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Beyond Penn's Treaty

Account of I. Coates, J. Sharpless, & J. Pierce, visits to Indian Reservation, NY

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shake hands as brothers, and directed his people
to rise and come to us, and shake hands by course,
himself first setting the example.

Thus this Council ended after letting
them know that we should want one more gen-
eral Council with them before we left them.

20th First day.

We had some conversation
this morning about sitting together in religious
retirement, and thought it would be right to in-
form Cornplanter

, that if he or any of his sober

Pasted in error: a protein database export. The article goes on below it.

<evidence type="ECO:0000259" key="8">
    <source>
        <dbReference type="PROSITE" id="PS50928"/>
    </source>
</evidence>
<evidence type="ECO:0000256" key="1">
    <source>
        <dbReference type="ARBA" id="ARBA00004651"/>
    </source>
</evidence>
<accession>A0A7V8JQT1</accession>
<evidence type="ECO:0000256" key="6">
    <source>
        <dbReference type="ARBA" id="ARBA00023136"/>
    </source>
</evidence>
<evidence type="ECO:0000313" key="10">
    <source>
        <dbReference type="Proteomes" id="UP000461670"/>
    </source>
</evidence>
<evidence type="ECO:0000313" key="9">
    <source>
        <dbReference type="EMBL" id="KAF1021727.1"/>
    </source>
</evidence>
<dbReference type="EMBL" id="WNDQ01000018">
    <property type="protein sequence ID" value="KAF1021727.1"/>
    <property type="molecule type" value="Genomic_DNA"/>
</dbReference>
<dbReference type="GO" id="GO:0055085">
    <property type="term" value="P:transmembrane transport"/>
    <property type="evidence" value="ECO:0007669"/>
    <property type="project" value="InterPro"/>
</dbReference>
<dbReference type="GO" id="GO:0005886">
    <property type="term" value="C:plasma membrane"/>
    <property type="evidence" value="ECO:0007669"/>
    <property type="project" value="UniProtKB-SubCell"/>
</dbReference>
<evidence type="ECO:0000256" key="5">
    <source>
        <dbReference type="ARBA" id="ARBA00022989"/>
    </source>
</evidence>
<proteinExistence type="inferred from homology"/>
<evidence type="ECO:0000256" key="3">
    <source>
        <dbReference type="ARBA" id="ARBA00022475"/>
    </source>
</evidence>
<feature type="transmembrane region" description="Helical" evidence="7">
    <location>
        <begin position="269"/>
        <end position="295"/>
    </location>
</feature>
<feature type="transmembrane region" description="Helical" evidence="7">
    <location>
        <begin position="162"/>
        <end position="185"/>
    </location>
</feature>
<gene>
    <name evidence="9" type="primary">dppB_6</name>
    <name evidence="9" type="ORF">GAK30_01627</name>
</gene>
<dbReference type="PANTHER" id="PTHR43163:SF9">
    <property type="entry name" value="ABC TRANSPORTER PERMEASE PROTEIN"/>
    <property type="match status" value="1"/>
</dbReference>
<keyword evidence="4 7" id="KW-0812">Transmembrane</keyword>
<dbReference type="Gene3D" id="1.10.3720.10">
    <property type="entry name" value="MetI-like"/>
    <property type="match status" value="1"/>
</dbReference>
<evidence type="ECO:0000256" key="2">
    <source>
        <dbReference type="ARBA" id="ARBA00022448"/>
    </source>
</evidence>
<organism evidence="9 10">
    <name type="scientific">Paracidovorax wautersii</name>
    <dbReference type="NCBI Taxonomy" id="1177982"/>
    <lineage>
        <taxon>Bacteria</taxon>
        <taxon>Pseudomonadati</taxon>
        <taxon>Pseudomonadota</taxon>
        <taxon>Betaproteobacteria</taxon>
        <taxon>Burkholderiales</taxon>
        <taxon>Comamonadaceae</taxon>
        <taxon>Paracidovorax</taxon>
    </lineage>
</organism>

people inclined to sit with us, it would be accep-
table, though the prospect of such an undertaking
felt weighty. Before we were fully concluded, the
Chief with his son Henry came into our apart-
ment and said, he hoped we would not think
hard of their not keeping the First day as the
whites do, for they could not read or right - that they
were poor, and had to work on that day, and that
they were often out hunting and had to attend to
their game. We let him know that we did
not think hard of him about this matter; and
then informed him that we intended about
10 o'clock to sit down together in stillness to wait
on the Great Spirit, and if he or any of his
sober people would come and sit with us it
would be acceptable. Near the time appoint-
ed, Cornplanter with several others came into